Some stories don't have an ending, and this one lives eternally inside my brain, where the unsavory bits and pieces resurface when I'd like to remember them least. Whenever I retell it, I launch into writer-mode, editing the ending to avoid becoming a burden. I guess I'll have to stop talking about it now.

Tuesday, June 13, 2017

in defense of the genre

I failed to tune in to One Love Manchester, Ariana Grande’s love letter benefit concert, upon its initial airing. That all-encompassing outpouring of love and support and togetherness felt too heavy when you already feel too much, especially when it seems as though the world is falling apart all around you in rapid succession. This attitude to remain unseeing, unknowing, and unaware of an event so steeped in unity seems counterintuitive to the whole point behind the movement, which was effective in several ways: Not only did Ariana raise millions of dollars for those affected by the May 22 bombings, but she managed to restore a small sliver of hope to anyone whose last laugh may have been snuffed out by that very particular attack on joy. That such violence was geared toward a subset of young listeners steeped in unencumbered bliss and innocence was not lost on me. But, unlike the thousands of fans in attendance, I opted out of remembering, at least for that first night.

It’s important to note, of course, that the world didn’t end the evening of the bombing — and barring a nuclear holocaust, it likely never will. Instead, the earth continues to spin as it always has, moving us all one rotation further into the future. This is the tangible power of gravity’s pull and, much like that centrifugal force, human perseverance runs parallel to it all: The defiant thousands who attended One Love Manchester, helmed by elite members of our current-day pop royalty, helped highlight the genre's unifying power and fans' refusal to fear, simply by showing up.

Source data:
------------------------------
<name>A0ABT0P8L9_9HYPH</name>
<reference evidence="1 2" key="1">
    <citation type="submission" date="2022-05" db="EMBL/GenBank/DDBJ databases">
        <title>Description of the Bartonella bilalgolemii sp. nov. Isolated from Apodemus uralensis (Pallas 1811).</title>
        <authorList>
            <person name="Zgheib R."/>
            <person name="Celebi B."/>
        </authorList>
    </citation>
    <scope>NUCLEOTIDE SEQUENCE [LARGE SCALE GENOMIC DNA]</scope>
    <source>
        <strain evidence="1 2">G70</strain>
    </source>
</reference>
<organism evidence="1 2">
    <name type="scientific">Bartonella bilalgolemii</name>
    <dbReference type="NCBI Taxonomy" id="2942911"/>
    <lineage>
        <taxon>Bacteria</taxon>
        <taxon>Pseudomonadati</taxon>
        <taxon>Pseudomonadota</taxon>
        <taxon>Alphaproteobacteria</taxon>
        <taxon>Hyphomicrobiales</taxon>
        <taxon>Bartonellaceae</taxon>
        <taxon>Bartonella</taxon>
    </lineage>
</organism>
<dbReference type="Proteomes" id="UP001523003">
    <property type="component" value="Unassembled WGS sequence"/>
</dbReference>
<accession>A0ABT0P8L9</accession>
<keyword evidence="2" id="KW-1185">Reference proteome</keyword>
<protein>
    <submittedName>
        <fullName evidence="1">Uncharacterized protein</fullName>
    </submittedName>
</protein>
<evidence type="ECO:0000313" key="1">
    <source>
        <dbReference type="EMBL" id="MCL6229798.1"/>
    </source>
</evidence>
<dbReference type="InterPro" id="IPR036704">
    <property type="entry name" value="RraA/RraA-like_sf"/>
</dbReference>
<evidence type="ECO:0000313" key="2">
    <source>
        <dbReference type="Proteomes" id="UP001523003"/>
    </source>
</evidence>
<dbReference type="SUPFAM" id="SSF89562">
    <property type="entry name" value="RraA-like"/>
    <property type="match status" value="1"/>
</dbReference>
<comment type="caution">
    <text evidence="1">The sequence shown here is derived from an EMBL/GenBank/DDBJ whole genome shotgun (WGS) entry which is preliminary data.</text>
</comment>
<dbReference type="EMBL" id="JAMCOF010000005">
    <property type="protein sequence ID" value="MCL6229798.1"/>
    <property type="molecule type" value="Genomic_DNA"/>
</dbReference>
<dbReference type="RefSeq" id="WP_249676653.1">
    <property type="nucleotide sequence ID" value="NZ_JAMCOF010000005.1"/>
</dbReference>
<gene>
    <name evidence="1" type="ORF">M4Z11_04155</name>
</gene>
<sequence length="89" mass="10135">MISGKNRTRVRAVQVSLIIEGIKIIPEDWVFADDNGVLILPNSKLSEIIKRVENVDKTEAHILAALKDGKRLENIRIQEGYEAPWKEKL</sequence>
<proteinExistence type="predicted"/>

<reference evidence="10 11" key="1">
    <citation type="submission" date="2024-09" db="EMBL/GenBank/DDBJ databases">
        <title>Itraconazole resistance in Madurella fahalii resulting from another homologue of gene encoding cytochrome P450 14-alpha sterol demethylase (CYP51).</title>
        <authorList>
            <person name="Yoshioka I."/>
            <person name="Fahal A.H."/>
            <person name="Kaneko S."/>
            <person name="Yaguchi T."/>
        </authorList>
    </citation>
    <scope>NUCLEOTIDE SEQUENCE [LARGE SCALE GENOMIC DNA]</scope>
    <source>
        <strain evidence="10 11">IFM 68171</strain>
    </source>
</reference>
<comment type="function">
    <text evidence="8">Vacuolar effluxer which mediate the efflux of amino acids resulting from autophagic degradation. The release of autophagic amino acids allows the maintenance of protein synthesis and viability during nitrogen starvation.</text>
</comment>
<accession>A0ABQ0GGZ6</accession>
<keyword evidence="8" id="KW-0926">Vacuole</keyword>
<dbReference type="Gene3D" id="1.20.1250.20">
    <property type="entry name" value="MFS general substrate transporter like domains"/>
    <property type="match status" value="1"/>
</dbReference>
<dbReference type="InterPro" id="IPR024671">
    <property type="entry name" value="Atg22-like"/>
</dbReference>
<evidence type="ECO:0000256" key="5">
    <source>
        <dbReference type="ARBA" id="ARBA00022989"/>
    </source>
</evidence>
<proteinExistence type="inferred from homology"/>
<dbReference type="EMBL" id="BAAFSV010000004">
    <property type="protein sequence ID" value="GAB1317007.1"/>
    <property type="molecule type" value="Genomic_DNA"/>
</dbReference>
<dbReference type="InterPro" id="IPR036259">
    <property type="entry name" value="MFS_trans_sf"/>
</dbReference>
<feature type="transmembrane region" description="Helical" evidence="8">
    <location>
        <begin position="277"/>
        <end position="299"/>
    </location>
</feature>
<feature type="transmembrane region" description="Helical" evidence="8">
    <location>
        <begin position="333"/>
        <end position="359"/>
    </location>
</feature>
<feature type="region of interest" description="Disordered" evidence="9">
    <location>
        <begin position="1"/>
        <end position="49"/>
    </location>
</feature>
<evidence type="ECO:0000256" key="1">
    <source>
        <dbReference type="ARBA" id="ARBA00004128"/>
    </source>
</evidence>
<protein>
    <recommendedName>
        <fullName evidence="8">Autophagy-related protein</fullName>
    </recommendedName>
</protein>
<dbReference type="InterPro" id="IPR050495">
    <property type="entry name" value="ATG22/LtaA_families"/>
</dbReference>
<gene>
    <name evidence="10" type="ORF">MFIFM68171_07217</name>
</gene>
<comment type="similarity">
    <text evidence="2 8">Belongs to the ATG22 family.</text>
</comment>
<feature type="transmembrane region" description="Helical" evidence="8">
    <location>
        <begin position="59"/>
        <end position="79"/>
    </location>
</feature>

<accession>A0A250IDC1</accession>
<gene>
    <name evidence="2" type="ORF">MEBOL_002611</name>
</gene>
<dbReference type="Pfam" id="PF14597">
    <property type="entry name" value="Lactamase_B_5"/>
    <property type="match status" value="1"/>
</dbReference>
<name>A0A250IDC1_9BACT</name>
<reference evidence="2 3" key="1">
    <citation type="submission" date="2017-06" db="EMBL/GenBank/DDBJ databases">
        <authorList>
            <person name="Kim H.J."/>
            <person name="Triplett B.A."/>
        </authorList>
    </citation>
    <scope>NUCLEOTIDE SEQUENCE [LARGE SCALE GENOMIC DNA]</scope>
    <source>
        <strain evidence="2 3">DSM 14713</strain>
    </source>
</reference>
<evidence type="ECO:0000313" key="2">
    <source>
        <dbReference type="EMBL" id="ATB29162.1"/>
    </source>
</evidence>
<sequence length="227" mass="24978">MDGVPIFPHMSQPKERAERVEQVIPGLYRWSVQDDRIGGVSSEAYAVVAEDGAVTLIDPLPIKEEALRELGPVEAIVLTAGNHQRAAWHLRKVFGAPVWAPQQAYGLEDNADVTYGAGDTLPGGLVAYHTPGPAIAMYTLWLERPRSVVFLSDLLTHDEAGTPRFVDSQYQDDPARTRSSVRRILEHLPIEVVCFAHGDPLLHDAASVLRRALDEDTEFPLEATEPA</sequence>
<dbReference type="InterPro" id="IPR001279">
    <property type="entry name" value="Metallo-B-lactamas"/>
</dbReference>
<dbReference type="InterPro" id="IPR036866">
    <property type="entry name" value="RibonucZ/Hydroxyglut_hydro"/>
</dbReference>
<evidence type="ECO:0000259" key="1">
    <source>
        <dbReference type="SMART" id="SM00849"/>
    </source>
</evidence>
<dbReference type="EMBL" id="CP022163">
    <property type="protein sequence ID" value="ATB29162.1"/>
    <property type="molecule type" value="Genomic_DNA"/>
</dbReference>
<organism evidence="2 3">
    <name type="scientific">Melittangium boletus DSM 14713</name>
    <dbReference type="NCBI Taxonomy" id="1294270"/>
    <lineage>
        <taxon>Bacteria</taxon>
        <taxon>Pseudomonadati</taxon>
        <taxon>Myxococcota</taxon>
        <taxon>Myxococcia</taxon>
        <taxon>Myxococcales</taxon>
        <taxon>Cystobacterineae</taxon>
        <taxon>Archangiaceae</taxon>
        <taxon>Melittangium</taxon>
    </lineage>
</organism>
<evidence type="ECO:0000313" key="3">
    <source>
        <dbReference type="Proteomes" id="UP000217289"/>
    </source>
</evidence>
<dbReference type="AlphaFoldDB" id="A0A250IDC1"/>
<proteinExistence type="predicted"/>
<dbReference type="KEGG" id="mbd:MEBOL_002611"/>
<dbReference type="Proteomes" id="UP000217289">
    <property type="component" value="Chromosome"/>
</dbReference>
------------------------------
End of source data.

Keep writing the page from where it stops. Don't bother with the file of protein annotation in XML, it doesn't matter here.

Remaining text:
This shouldn’t be a surprise to anyone who’s ever paid attention to a full front row, often populated by weepy, exuberant teens (truly music's most unsung demographic). Pop shows — good pop shows — offer more than mere visual accompaniment to your favorite album. They are all-encompassing occasions of catharsis, a brief moment in time where outside worries are obliterated, and judgment dissipates into the ether.

This is true for fans of any genre, of course. Music is music, and its general power is unrelenting and undeniable. But pop is unique in the way it embraces the intricate particulars of vulnerability, all done in catchy singalong fashion. Carly Rae Jepsen’s 2015 release — a masterful homage to updated ’80s pop, full of yearning love songs, peppy synths and saxophone — is a perfect example of pop's ultimate thesis statement, reflective in its very title: EMOTION.